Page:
Weekly Digital News Roundup: April 2 – 6
- According to Reuters, Yahoo CEO Scott Thompson will lay out his vision for the company next Tuesday. His goal: to deliver a coherent and convincing plan before Yahoo loses its battle for relevancy.
- 2,000 company layoffs were announced earlier this week. In an effort to reassure employees, Thompson reportedly said that a streamlined organizational structure will better enable Yahoo to compete in the future.
- Based on the search outsourcing deal with Microsoft, there are still around 1,8000 staffers for search. Reuters reports that Thompson’s new plan will focus on three areas: “core media and communications,” “platforms” and “data.” But will it be enough to bring Yahoo back into the search game?
Local Web Ad Revenue To Rise 21% In ’12
- NetNewsCheck.com reports that local online advertising revenue is expected to grow 21% in 2012 and could soon push past newspapers if it continues its growth spurt through 2013, according to Borrell Associates’ new Benchmarking Local Online Media: 2011 Revenue Survey. Borrell also predicted that local online could surpass newspapers as soon as next year.
- From the article: “The report also found that commerce-related sites made up 12 of the top 15 online media companies in 2011. The commerce-focused pureplays continue to dominate the local online ad scene, with a 46% share of the market according to Borrell. Newspapers are a distant second at 25%.”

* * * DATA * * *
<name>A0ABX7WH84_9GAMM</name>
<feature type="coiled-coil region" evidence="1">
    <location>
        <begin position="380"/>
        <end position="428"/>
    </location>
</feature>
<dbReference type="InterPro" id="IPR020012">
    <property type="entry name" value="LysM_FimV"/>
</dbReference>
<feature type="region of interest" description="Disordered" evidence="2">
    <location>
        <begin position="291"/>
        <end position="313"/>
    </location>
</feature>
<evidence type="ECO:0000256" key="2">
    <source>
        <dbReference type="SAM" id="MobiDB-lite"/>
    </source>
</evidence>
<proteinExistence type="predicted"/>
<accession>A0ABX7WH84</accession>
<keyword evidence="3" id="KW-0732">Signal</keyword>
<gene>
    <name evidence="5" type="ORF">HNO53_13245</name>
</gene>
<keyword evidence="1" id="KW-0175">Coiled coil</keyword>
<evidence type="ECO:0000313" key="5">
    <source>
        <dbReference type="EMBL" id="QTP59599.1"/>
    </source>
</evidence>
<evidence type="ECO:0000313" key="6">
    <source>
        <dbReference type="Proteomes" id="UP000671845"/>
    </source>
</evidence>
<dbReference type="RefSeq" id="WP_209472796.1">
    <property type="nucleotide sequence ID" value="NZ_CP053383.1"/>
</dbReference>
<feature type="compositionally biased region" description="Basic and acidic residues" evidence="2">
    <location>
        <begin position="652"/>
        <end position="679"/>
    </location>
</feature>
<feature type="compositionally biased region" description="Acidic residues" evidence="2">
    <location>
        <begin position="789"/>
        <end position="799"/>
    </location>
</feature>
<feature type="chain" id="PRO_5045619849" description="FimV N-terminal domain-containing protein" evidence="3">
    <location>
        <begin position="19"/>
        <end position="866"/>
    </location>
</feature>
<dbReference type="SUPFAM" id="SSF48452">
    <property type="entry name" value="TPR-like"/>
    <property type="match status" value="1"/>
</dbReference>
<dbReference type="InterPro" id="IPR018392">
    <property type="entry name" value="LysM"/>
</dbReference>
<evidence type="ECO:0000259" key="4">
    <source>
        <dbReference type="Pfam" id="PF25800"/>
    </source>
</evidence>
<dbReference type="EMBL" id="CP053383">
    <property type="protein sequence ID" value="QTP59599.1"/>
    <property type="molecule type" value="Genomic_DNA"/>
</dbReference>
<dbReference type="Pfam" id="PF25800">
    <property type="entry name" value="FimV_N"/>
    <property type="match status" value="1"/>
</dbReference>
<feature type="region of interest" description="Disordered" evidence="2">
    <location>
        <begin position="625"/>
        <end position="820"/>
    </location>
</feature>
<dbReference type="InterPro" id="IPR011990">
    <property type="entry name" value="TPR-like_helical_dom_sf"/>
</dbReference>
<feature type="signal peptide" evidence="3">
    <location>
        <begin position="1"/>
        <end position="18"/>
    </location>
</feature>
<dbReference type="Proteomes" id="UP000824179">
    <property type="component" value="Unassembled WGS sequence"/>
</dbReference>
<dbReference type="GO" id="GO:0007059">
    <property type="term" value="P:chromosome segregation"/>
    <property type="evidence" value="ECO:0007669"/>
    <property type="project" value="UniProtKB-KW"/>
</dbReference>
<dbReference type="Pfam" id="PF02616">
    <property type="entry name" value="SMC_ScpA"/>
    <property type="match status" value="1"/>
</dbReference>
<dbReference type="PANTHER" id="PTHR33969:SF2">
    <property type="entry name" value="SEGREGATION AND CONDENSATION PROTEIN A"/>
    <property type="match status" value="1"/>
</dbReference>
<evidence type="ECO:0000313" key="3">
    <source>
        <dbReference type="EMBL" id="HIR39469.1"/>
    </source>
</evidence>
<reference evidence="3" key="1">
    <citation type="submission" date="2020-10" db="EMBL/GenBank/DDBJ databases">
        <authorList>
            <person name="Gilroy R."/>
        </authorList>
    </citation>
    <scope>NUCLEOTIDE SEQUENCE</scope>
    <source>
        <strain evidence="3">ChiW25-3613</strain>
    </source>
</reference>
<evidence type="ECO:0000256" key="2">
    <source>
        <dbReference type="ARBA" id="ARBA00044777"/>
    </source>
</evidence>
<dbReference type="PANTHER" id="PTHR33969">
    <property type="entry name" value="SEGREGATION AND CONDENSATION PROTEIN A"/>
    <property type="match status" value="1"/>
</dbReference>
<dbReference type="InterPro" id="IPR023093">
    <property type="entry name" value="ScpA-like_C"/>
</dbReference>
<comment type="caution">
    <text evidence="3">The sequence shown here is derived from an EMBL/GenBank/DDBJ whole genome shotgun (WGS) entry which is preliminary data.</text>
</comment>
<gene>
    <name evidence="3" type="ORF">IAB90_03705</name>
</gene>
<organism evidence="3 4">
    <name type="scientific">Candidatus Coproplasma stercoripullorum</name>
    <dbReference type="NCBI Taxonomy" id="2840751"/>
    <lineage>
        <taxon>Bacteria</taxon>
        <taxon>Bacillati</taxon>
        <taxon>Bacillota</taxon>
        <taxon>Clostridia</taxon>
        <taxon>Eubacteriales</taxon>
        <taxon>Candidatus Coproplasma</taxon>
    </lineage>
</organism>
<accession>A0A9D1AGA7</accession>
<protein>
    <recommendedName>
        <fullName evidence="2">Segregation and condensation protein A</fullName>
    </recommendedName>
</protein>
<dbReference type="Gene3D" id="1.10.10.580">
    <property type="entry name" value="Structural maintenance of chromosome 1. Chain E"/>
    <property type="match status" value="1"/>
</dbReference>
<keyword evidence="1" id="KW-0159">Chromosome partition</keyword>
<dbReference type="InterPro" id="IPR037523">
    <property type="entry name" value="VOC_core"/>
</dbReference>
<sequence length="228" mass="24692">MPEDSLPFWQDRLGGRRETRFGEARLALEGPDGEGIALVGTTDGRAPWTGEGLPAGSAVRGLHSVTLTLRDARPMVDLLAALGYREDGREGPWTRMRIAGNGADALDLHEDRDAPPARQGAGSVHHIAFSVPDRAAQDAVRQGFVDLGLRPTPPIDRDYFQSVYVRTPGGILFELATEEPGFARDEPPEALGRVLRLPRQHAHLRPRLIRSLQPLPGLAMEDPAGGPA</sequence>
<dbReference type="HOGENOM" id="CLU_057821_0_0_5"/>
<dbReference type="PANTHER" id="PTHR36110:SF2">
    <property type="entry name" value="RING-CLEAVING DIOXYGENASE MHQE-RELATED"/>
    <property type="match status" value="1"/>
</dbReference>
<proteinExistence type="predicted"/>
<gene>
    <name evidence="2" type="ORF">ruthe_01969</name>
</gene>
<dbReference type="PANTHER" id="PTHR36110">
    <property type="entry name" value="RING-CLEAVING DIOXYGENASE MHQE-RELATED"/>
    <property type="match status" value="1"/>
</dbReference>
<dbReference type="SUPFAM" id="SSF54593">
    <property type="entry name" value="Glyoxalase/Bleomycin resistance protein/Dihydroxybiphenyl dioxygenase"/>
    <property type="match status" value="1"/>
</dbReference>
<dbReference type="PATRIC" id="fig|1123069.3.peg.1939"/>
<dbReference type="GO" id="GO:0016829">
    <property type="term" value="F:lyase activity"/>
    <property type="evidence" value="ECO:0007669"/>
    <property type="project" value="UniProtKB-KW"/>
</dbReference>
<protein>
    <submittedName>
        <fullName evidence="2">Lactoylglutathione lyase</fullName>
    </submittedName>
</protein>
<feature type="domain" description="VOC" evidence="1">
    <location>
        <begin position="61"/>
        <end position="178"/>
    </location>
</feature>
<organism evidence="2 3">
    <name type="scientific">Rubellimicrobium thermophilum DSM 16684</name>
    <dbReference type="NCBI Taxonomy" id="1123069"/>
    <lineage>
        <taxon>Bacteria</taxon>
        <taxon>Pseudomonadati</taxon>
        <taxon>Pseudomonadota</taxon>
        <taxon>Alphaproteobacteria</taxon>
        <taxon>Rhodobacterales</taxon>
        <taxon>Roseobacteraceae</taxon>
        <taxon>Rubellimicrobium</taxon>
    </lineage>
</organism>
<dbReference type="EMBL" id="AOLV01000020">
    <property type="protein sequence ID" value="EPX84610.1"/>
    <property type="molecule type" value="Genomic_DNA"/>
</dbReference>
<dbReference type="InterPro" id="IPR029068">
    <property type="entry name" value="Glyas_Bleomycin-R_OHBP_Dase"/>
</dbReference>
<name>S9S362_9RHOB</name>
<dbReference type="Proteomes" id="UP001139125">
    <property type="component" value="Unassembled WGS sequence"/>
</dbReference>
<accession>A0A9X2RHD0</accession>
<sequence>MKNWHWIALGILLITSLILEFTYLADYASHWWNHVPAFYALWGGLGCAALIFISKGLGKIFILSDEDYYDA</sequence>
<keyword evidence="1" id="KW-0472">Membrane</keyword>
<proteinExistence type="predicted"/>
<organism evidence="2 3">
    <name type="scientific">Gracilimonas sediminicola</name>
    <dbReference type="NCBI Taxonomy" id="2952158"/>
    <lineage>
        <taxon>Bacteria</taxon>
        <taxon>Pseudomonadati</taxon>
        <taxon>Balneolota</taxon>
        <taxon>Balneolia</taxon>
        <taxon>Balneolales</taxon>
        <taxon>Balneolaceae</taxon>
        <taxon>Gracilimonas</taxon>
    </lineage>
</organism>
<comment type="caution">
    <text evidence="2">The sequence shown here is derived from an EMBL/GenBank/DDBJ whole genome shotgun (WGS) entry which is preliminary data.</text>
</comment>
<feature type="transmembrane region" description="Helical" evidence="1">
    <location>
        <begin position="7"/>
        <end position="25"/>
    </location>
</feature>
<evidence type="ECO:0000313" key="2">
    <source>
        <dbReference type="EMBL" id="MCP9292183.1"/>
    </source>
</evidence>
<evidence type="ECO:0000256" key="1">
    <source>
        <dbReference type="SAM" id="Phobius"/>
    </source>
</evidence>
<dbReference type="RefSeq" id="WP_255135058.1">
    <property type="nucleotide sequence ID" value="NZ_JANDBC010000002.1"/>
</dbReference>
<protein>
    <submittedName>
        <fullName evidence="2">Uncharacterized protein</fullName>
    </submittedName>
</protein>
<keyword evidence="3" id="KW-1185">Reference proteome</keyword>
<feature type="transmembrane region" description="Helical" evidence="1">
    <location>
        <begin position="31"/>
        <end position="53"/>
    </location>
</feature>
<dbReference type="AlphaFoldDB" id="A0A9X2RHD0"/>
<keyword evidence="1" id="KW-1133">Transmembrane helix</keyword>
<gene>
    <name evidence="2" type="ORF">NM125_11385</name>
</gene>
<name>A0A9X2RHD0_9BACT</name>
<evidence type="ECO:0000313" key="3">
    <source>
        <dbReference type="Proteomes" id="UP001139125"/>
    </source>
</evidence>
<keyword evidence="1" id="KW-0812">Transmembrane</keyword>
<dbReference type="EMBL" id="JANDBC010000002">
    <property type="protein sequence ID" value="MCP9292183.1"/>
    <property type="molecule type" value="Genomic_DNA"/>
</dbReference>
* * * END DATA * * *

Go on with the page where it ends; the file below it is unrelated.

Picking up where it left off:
- Though some of the large newspaper publishers struggled to bring in local online ad revenue in 2011, the news wasn’t all grim for print. Gannett was up 9%, and many smaller newspaper companies saw 15%-20% growth last year.
Mobile Paid-Search Budgets Up, Marketers Adapt To Medium
- According to IgnitionOne, mobile search accounted for 12.3% of the total search advertising budget in Q1. The digital marketing report found that mobile clicks rose 246.1% year-on-year. While impressions jumped 119.9% and ad spend rose 221.1%, both experienced slower growth in the first quarter.
- MediaPost reports that “the digital ad firm attributes much of the mobile search activity to tablet devices. The sector now accounts for 67% of the total mobile search advertising budget in the quarter. Tablet click-through rates (CTR) of 3.1% came in higher than PC rates at 2.5%.”
- Roger Barnette, president of IgnitionOne, said it took time before marketers realized that paid-search advertisers would adapt well to the mobile model. Now, many have begun to realize the natural fit between mobile and search. Marketers should only expect the trend to accelerate in the coming year, writes Laurie Sullivan of MediaPost.